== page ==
At least nine people were killed and 19 wounded, mostly civilians, in heavy clashes overnight in Benghazi as government forces tried to oust Islamist militants holed up in Libya’s eastern port city, medical sources said on Thursday.
The fighting late on Wednesday involved aircraft and ground troops and followed more than a week of the fiercest clashes between militants, former rebel fighters and government forces in Benghazi and the capital Tripoli since the 2011 war against Muammar Gaddafi.
Sporadic shelling continued in parts of Tripoli early on Thursday though there were no immediate reports of any casualties after heavy clashes a day earlier.
More than 50 people have died so far in the violence that started ten days ago and that has deepened fears post-war Libya is slipping further into lawlessness, with its government unable to control heavily armed brigades of former rebel fighters battling for power.
Two main rival militias in Tripoli exchanged fire with Grad rockets, shells and anti-aircraft cannons for control of the main airport, shutting down most international flights and prompting the United Nations to pull its staff out of Libya.
Turkish foreign minister Ahmet Davutoglu said on Thursday Turkey may evacuate its embassy in Tripoli, a day after his ministry advised all Turkish citizens to leave the North African country due to the worsening security situation.
MILITIA BLOCKADES OF OIL INDUSTRY
The fighting has also taken a toll on Libya’s fragile oil industry. The significant El-Feel oil field has reduced production due to the clashes and total output slipped around 20 percent to 450,000 barrels per day on Monday.
A spokesman for the state-run National Oil Corporation said on Thursday production had risen to 500,000 bpd, but he said there was still no progress on reopening the Brega oil port after a deal with protesters to end a blockade there.
Reopening Brega would help increase crude output by bringing the stalled Sirte oil operations back into production.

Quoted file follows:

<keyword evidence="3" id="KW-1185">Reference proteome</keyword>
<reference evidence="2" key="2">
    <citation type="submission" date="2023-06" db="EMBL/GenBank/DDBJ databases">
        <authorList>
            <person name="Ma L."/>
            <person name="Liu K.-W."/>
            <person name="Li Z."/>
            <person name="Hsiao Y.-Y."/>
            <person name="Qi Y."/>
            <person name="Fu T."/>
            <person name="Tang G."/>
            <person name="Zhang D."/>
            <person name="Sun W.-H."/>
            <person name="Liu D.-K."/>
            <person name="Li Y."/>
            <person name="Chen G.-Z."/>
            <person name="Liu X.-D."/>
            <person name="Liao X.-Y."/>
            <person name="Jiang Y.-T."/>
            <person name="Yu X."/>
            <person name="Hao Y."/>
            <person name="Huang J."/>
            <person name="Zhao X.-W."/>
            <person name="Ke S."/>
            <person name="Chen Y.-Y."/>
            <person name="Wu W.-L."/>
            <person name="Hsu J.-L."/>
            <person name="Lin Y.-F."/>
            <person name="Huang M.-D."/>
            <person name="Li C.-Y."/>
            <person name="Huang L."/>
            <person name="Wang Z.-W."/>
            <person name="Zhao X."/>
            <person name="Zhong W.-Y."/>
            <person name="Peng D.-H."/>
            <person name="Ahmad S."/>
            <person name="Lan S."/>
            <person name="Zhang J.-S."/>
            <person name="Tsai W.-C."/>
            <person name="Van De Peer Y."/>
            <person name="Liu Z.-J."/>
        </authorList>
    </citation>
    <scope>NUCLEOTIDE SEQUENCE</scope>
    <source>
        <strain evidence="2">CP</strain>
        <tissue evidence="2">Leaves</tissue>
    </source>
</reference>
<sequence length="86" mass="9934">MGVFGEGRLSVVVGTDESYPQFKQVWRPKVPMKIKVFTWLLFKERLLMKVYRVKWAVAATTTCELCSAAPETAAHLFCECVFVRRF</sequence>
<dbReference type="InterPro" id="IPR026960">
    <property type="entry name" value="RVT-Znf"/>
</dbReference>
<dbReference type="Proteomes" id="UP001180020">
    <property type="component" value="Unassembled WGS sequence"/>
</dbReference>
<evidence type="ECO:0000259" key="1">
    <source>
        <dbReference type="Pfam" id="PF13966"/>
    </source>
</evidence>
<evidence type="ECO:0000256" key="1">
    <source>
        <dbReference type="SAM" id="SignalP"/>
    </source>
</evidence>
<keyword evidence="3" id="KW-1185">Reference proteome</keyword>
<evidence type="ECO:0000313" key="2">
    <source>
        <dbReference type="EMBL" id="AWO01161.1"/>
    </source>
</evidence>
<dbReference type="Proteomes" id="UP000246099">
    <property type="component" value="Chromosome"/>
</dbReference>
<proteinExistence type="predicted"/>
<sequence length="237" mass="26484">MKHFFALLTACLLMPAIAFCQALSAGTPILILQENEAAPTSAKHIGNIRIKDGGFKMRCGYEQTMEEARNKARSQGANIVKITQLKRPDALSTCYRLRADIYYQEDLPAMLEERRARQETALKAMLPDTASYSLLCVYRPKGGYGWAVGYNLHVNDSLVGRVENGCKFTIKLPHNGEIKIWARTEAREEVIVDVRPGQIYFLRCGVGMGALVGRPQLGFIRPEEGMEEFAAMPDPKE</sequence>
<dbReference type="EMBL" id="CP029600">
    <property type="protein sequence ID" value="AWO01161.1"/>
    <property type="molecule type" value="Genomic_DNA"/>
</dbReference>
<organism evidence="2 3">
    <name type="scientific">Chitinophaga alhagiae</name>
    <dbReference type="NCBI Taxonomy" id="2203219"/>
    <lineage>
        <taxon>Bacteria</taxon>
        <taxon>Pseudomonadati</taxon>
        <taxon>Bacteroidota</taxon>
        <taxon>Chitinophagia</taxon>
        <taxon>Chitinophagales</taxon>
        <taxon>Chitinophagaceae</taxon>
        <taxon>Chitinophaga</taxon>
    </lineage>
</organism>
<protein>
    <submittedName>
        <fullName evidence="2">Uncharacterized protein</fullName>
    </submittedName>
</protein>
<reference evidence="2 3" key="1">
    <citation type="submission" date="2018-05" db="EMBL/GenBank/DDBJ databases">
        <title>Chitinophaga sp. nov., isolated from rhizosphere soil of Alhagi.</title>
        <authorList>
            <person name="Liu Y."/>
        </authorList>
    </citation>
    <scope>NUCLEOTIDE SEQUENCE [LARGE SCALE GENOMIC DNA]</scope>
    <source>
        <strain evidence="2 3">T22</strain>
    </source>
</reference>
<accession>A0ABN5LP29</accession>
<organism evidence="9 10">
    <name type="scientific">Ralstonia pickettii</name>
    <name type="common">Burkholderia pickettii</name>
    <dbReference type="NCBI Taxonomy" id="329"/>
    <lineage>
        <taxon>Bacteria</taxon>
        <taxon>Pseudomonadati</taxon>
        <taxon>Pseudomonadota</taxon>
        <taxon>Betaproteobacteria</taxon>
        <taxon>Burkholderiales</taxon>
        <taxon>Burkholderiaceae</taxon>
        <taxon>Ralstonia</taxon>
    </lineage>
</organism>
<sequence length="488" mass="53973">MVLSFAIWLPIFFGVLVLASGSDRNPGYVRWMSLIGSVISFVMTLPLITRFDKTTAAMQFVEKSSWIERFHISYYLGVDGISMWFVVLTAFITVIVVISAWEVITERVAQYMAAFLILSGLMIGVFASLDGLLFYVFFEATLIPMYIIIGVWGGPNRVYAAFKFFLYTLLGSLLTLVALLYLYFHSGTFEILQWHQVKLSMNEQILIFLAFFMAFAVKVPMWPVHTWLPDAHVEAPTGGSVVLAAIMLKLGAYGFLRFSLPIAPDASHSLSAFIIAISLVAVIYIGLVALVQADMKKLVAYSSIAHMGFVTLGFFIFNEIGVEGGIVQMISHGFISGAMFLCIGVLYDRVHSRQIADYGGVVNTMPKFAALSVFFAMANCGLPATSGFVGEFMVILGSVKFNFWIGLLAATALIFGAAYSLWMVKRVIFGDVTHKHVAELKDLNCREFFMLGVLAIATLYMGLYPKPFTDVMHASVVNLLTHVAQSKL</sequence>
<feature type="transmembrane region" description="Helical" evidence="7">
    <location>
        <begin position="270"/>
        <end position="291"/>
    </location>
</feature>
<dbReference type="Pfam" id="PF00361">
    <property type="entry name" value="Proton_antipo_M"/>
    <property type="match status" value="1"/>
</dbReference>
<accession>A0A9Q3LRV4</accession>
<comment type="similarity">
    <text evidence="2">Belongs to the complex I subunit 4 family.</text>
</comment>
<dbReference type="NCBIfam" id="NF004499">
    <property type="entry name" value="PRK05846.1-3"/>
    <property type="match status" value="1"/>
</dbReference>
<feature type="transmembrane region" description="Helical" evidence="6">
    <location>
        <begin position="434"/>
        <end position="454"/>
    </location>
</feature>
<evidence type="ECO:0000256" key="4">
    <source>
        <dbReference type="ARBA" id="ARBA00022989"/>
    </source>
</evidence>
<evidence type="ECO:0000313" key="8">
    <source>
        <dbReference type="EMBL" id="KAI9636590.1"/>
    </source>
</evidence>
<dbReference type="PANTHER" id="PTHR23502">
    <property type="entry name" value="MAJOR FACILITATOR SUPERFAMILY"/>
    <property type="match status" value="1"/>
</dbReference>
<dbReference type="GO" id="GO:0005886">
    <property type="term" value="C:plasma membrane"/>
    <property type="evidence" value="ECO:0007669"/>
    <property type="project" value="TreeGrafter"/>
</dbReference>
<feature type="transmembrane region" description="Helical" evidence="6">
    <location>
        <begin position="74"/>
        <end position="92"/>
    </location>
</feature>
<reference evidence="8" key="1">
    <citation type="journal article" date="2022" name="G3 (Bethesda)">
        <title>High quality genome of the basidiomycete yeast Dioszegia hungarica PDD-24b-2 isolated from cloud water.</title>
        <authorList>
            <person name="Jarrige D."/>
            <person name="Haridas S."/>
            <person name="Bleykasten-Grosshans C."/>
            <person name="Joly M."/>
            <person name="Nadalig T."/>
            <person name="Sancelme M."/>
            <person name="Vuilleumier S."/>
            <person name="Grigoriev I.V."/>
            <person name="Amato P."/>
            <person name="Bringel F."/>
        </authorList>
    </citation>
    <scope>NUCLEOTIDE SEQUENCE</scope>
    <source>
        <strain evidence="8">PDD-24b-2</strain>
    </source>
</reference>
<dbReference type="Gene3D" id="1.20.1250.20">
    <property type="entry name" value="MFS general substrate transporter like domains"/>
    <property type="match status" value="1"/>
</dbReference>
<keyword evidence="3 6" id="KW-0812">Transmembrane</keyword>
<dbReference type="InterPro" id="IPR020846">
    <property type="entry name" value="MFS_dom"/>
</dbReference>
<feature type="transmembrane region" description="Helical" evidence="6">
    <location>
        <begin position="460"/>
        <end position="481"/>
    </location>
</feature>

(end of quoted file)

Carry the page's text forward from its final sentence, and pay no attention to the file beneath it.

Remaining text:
The North African OPEC oil producer’s petroleum industry has been a prime target for blockades by militias and other armed groups looking to pressure the central government for financial or political gain.
Libya’s western partners fear the country is becoming increasingly polarized between two main factions of competing militia brigades and their political allies, whose battle is shaping the country’s transition.
One side is grouped around the western town of Zintan and their Tripoli allies who are loosely tied to the National Forces Alliance political movement in the parliament.
The other faction centers on the more Islamist-leaning Misrata brigades and allied militias who side with Justice and Construction Party, a wing of the Muslim Brotherhood.
Zintan fighters have controlled Tripoli airport since the fall of the capital in 2011, and have clashed with rivals repeatedly in the capital since the civil war. However, this week’s battles were the most sustained since Gaddafi’s fall.
Western powers hope the formation of a new parliament in August after a legislative election in June will open the way for the factions to forge a political settlement over the new government.
The previous parliament, known as the General National Congress, was caught up in deadlock between Islamist and nationalist factions, and blamed by many Libyans for their country’s fragile progress to democracy.